Fall Movie Preview 2013


This summer gave us quite the array of entertainment, from sci-fi blockbusters to coming-of-age films, but now things shift toward the awards contenders. I know, it feels like the Oscars were last month, but if  Movie Muse is your only source of film anything, then you likely actually do think it was last month given my frequency of posting this summer. I’m working on it.

If you’re not into dramas, however, the fall has some surprising diversity and even more surprising quality. Some films that I would have pegged as holiday releases or late-year releases to contend for Oscars are getting wide releases in September and October. Does that mean they’re not as good as I expect them to be? I’m not so sure. “Argo” was a September release and it obviously won Oscar gold this year.

As with my summer preview, I’ve listed my top 15 films  for fall (that I’m most excited for, that are receiving the most buzz and that I expect to pay off), followed by 10 that I’m skeptical of (that could go either way and that expectations should be kept low for). But who am I to say? Let me know what you’re looking forward to or if you would move a film from one list to the other.


15 Most-Anticipated Films of the Fall


riddick_ver415. Riddick (Sept. 6)

Consider me among the cult fans of David Twohy’s “Riddick” series, though I wouldn’t exactly consider myself hardcore. “Pitch Black” was an entertaining little sci-fi horror flick, while “The Chronicles of Riddick” completely eliminated the horror tone for sci-fi epic. Now, “Riddick” appears to be somewhere in between, perhaps leaning toward the original. The story involves a group of mercenaries who hunt Riddick only to discover they need him in order to survive some nasty aliens. Definitely worth checking out “Pitch Black” if you’ve never seen it, so consider this a PSA even if you don’t care to see “Riddick.”

insidious_chapter_two_ver214. Insidious: Chapter 2 (Sept. 13)

I don’t always watch horror films, but when I do, I prefer James Wan.

I would have thrown this movie straight into the skeptical pile under most circumstances, being that its a horror sequel, but with stars Patrick Wilson and Rose Byrne returning and more importantly, writer Leigh Wannell and director James Wan, I can consider optimism in this instance. I did enjoy the first film to an extent and Wan just knows how to milk horror conventions for all they are worth. In this chapter, the Lamberts discover they’re not done being haunted by spirits from another realm, a consequence of first film’s events. I suspect horror fans will be satisfied at the least.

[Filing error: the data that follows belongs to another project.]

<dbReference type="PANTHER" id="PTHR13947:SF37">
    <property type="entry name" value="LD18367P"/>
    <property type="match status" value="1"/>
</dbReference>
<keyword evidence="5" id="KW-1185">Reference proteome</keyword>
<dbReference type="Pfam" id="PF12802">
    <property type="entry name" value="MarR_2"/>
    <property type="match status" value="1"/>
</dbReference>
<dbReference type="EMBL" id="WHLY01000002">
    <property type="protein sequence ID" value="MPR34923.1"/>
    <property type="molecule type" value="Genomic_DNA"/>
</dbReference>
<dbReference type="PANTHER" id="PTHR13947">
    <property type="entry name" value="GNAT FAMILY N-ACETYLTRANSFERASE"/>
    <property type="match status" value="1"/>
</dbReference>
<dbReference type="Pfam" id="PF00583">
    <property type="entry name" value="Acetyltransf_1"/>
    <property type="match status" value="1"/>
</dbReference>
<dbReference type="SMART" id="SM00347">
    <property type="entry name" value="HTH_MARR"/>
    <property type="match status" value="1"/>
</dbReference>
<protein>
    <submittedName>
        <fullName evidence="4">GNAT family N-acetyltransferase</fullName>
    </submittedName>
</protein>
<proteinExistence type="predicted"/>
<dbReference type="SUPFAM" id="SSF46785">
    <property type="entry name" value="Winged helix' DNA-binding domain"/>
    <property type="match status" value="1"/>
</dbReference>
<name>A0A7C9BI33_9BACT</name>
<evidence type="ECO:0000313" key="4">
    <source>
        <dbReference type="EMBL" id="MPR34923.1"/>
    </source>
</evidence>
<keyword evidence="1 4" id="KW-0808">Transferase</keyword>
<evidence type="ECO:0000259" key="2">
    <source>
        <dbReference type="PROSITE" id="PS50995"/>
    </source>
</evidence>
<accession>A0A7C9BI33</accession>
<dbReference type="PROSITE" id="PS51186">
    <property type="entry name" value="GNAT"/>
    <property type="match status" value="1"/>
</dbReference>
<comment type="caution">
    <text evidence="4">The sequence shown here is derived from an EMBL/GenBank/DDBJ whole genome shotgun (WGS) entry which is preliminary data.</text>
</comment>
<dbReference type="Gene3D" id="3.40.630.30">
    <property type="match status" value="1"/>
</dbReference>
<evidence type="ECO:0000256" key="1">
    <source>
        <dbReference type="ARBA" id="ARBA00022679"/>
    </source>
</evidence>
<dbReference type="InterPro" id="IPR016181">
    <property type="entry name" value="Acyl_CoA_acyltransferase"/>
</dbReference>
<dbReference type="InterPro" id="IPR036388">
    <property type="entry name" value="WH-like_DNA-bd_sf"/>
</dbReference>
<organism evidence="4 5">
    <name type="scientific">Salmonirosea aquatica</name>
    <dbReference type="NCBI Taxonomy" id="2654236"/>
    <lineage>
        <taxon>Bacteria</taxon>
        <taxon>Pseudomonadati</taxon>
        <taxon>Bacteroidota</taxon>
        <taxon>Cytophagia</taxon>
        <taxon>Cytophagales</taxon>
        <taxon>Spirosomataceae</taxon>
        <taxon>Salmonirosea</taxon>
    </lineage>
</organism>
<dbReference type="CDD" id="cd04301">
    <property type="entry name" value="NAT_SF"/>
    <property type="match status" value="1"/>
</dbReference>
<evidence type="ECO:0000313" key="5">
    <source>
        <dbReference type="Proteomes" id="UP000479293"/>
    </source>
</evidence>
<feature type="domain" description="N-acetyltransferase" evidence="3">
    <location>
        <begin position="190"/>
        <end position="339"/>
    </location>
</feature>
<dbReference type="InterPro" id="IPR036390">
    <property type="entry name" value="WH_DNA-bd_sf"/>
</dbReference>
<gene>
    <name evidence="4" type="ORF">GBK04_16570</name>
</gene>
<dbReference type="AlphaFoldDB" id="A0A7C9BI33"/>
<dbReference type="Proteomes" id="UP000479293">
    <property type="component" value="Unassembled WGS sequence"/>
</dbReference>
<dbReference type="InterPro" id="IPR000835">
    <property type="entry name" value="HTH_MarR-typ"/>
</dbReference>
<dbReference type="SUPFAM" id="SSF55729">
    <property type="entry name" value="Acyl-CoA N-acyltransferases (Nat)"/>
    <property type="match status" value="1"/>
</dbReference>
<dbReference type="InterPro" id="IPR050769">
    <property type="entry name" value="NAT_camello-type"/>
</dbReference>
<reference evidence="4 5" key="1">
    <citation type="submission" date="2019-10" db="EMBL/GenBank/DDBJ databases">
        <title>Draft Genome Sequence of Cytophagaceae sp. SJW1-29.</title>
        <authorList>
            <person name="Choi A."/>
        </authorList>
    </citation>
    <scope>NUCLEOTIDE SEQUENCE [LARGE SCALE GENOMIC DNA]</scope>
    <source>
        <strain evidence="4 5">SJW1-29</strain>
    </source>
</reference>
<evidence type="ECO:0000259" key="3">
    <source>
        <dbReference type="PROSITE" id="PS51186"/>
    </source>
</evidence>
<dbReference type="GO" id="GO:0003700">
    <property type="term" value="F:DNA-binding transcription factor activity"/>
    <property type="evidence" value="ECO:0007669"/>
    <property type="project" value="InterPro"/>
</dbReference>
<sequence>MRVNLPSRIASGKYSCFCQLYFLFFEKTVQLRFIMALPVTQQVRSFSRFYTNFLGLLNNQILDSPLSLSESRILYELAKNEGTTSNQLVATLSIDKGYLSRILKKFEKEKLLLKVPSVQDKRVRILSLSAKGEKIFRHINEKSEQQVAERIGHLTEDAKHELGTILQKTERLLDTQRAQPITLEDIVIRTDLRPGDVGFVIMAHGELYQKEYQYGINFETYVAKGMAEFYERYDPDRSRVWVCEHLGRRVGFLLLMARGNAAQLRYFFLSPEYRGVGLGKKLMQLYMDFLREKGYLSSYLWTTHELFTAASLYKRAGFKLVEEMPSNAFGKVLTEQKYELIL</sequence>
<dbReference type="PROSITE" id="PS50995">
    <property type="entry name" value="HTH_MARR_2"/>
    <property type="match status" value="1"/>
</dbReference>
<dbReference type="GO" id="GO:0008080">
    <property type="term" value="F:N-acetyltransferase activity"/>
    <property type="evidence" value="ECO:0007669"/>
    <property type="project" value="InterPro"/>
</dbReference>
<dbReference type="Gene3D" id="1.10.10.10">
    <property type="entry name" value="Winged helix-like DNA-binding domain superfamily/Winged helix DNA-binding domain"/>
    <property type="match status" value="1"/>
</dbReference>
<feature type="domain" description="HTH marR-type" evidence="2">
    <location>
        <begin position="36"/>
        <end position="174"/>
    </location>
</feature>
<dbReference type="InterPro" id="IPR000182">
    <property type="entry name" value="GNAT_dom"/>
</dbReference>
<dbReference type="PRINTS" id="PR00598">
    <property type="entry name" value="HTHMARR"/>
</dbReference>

prisoners_ver313. Prisoners (Sept. 20)

A ton of stars and the seasons’s only true thriller plot have me intrigued by “Prisoners,” which feels as though it could’ve easily been based on a Dennis Lehane novel. The behind-the-camera talents are inexperienced but that can sometimes be a good thing. Hugh Jackman, Viola Davis, Terrence Howard, Maria Bello, Jake Gyllenhaal, Paul Dano and Melissa Leo all star in a story of a kidnapping of two girls, one of whom’s father (Jackman) gets impatient with the local detective (Gyllenhall) and tries to take matters into his own hands before it’s too late.

cloudy_with_a_chance_of_meatballs_two12. Cloudy with a Chance of Meatballs 2 (Sept. 27)

I swear I’m not just ranking them by release date. Anyway, the first “Cloudy with a Chance of Meatballs” was one of the more clever and original yet classic animated films I’d seen. It bent the rules of reality a la the old Looney Tunes days in order to have a good time and peppered in countless clever jokes. The sequel has run away with the food puns, as Flint and friends travel to their old town of Swallow Falls to stop his old machine from creating dangerous food monsters that could threaten them yet again. They must outrun tacodile supremes, shrimpanzees and watermelephants to name a few.

fifth_estate11. The Fifth Estate (Oct. 11, limited)

I didn’t follow much of anything in detail about WikiLeaks and Julian Assange back in 2009, but I really really like Benedict Cumberbatch. I also like Laura Linney, Stanley Tucci, Anthony Mackie and most of the rest of the cast. Bill Condon (“Kinsey”) directs and Josh Singer (“The West Wing”) adapted the books on Assange and WikiLeaks. The film is also about some really important ideas, like, you know, whether the people have a right to expose their government’s secrets, so hopefully those come across well in the film. Early word will come in when the film premieres at the Toronto International Film Festival this week.

dallas_buyers_club10. Dallas Buyers Club (Nov. 1, limited)

Matthew McConaughey has been on an indie film tear the last couple years and “Dallas Buyers Club” looks like it could finally be the film that gets him some Oscar attention for it, if for nothing else but the physical transformation he had to endure to play a character with AIDS. McConaughey stars as Ron Woodroof, a rodeo champion who contracts HIV and gets frustrated with the availability of medicine, so he starts accumulating/smuggling non-approved drugs to get treatment to fellow patients. Also starring are Jennifer Garner and Jared Leto (who plays a transgender character, which I only point out because it’s so rare that we see one).

captain_phillips_ver29. Captain Phillips (Oct. 11)

Director Paul Greengrass (“The Bourne Supremacy” and “The Bourne Ultimatum”) took forever to decide his next project, and he ultimately went with something similar to “United 93,” the account of what happened on the 9/11 flight that was brought down by passengers over Pennsylvania. This account is of the Somali pirates who in 2009 hijacked the MV Maersk Alabama, a U.S. cargo ship. Tom Hanks stars as the titular captain who tried to save his life and crew.